In Turmoil: Layered tensions in the Holy Land

As we traversed the Holy Land of Israel we slowly began to feel the tensions beneath. My husband captured this beautifully in the poem that I post at the end of this post. Not having inherited such talent I write in prose of the various manifestations of the tensions beneath.
Along the road to Nazareth in North Israel, we saw the ‘Wall of Separation’ with the Palestinian population on the other side. The wall was not continuous and there was limited interaction across the wall. The Israelis consider that this is a requirement for security against terrorists and the Palestinians call this racial segregation. The region had many other markers of racial segregation as pointed out by our tour guide, Dan. In the villages we passed there were houses with white water tanks and those with both white and black water tanks. The houses with only white water tanks were Israeli houses and those with white and black water tanks were Arab-Muslim  houses. The white tanks received water from the local water supply scheme. The black tanks were storage tanks for water. The guide provided us the logic that the Arabs did not trust the government to provide water regularly to them. Hence they build additional storage tanks. The Israelis were confident that the government would provide water and that there would not be any water scarcity. An alternate explanation is that the Arabs mistrust of the government came from prior experience and it probably reflects the conflict ridden and tense situation in which the ‘other’ communities live.
A tour titled ‘The Other Tel Aviv: Culture and Food Tour’ fascinated me and we took this tour with guide Rikki, Abraham Tours. I soon understood why it was called the ‘other’ Tel Aviv! It was not just a tour of Israeli food, but a tour of the refugee communities who lived in the South of the city, an area called Neve-Shaanon. The Old Bus Terminal which was in this area had been moved some distance away, Central Bus Station, but Neve-Shaanon remained a major transportation hub.

The architect who planned this area did not want to create a symmetrical design. He chose to design the streets in the shape of a Menorah, a symbol of Judaism and emblem of the state of Israel. It is an ancient Hebrew seven-lamp stand with six branches. We saw this lamp in the background of a little room in Masada Fort where the scriptures of Judaism were being physically copied. The Municipality is now planning to re-develop this area and the poor owners of these old shops will be given ‘compensation’, but no space to set-up their business again. This is the story of ‘urban development’ projects and the informal economy everywhere in the world. The apparent reason is the fear that these areas are dens of smuggling and drugs. The tension escalates.

Transcribing the Jewish scriptures with Menorah in the background, Masada

As we waited for our guide Rikki we noticed a set of three photos of people named Abraham  who were Christian, Jew and Muslim. What a wonderful way to depict the mixing of cultures in this region. But what we saw on this tour were all the ingredients of conflict though the three religions originated from the same soil, the Holy Land.

 A large refugee population lived here and since rents were lower, so did the student community. We first visited a shop that sold dried fruits and various dried seeds that could be had as a snack or in your morning cereal. The shop keeper did not want to be photographed, we got permission to click the nuts and seeds!!
Refugees from Eritrea formed a large component. We visited an Eritrean Shack, Dhabba in Indian vocabulary. It was a long hall with a canvas roof giving the impression of a tent. The Eritrean Shack had no name as others in the area. But when we pressed him, he called it ‘Chalo’. The Eritrean’s have a coffee ceremony as the Japanese have a tea ceremony. He served us the ceremonial coffee with nuts, incense and popcorn with sugar, Popcorn is served with sugar candy at weddings. Fresh coffee is brewed in a samovar like vessel and served in small cups.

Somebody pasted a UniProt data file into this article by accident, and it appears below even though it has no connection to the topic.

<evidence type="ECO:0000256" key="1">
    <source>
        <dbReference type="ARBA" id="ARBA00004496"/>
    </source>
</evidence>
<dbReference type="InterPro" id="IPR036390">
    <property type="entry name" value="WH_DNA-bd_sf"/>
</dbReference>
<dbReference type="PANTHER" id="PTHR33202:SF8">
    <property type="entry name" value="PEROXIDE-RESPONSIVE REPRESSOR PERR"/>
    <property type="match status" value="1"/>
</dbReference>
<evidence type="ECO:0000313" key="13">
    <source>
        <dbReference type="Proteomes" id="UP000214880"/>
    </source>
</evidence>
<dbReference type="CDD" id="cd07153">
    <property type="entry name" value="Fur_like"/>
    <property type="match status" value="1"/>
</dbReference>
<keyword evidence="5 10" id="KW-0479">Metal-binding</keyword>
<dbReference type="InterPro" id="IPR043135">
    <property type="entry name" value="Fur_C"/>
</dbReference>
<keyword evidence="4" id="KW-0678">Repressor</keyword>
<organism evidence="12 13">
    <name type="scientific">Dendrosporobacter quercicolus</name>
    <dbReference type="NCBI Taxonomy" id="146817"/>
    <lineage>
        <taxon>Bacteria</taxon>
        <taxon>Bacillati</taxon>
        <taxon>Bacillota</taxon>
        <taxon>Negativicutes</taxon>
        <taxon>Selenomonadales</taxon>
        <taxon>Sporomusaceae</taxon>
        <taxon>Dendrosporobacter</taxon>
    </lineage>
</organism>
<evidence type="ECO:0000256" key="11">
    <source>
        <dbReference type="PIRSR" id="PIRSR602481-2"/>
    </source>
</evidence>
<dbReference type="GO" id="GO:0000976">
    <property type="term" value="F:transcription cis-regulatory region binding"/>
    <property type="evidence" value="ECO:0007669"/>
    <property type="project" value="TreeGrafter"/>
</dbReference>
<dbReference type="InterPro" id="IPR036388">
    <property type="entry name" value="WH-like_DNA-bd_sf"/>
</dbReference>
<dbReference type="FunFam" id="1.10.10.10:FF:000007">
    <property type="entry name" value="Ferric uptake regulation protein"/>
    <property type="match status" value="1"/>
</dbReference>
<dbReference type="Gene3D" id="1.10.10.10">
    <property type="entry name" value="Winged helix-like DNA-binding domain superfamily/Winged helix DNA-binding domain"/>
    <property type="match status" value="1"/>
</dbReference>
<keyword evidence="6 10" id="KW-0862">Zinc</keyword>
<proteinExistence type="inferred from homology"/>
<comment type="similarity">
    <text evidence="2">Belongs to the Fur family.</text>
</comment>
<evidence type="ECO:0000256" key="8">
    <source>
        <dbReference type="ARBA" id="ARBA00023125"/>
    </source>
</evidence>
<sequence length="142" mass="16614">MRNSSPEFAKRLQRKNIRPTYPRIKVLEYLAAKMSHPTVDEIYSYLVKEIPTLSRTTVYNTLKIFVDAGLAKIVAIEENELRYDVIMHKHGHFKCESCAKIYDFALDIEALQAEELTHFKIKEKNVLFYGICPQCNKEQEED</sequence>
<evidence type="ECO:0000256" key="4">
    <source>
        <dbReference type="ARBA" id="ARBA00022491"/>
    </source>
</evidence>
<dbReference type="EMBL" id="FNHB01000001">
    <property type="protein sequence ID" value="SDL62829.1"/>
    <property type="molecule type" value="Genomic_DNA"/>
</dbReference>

There were three large Television screens and we wondered who would watch three at a time? Rikki explained that the community lived in very tiny apartments, often sharing with others. These shacks become the meeting place for the community. They converge here in the evenings, watch different shows on TV, singing along and drinking coffee with nuts and eating their meals.

‘Chalo’ Eritrean Shack

WI FI at ‘Chalo’

The ‘Chalo’ Shack provided WI- FI facilities to attract and get the customers to stay.  The language of Eritrea is Tigrinya and it is spoken in Eritrea and Northern Ethiopia, a bordering country. The two countries were locked in a border conflict!

Israel has a ‘Right to Return’ law for Jews all over the world. Ethiopian Jews are welcome in Israel. The Eritreans are generally Christian, so they come to Israel as refugees. There were also a large number of Muslim refugees, but many left for Canada in the recent years. There is a family reunification scheme in European countries. So some refugees were able to move to where their families resided, UK, European countries or even the US. The country also a scheme for ‘Voluntary Return’ to Africa, which according to Rikki is not so voluntary! The refugee population in Israel reduced from 7000 to 4000 with all these efforts, which was hardly 1% of the country’s population. The popular media depicted the refugees as creating conflict and racial tensions in the area and in the country leading to a hostile environment for the refugees.

Next we visited a Sudanese restaurant again with no name. This was however, in an established shop and not in a tent as our previous Eritrean restaurant. The Sudanese refugees have had a sad past in a country faced with genocide in Darfur since 2003. The Sudanese libertarian movement fought the government and the latter began ethnic cleansing of Non-Arab Darfur population. Hundreds of people lost their lives. Refugees escaped across the desert of Egypt. In this conflict ridden region, Israel is considered the only democracy. In 2006 Israel let in the refugees and gave them tickets to go to Tel Aviv, but no further arrangements were made for them. They arrived and settled in squatter settlements in the city. Later some efforts were made by the Israeli government and international NGOs to help settle these refugees. They have still not been given legal status, but are allowed to work informally.